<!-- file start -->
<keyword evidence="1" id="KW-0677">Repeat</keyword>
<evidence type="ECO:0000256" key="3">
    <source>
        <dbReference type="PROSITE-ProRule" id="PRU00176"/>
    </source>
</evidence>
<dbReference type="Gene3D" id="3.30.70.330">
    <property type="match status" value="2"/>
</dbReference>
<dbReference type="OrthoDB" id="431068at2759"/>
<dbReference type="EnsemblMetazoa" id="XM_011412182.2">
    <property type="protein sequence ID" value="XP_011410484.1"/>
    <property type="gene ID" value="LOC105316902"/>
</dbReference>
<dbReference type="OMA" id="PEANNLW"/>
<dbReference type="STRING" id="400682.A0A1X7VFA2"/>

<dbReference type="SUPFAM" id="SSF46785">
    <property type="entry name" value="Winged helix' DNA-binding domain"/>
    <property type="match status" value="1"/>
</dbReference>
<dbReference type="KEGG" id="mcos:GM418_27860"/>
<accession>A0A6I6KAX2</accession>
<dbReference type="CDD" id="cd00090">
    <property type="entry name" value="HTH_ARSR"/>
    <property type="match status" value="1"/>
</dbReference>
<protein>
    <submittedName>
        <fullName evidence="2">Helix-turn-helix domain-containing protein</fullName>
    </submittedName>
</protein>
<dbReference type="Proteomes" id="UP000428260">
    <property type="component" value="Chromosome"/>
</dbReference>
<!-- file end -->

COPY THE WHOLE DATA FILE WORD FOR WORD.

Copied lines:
<keyword evidence="1" id="KW-0677">Repeat</keyword>
<evidence type="ECO:0000256" key="3">
    <source>
        <dbReference type="PROSITE-ProRule" id="PRU00176"/>
    </source>
</evidence>
<dbReference type="Gene3D" id="3.30.70.330">
    <property type="match status" value="2"/>
</dbReference>
<dbReference type="OrthoDB" id="431068at2759"/>
<dbReference type="EnsemblMetazoa" id="XM_011412182.2">
    <property type="protein sequence ID" value="XP_011410484.1"/>
    <property type="gene ID" value="LOC105316902"/>
</dbReference>
<dbReference type="OMA" id="PEANNLW"/>
<dbReference type="STRING" id="400682.A0A1X7VFA2"/>

<dbReference type="SUPFAM" id="SSF46785">
    <property type="entry name" value="Winged helix' DNA-binding domain"/>
    <property type="match status" value="1"/>
</dbReference>
<dbReference type="KEGG" id="mcos:GM418_27860"/>
<accession>A0A6I6KAX2</accession>
<dbReference type="CDD" id="cd00090">
    <property type="entry name" value="HTH_ARSR"/>
    <property type="match status" value="1"/>
</dbReference>
<protein>
    <submittedName>
        <fullName evidence="2">Helix-turn-helix domain-containing protein</fullName>
    </submittedName>
</protein>
<dbReference type="Proteomes" id="UP000428260">
    <property type="component" value="Chromosome"/>
</dbReference>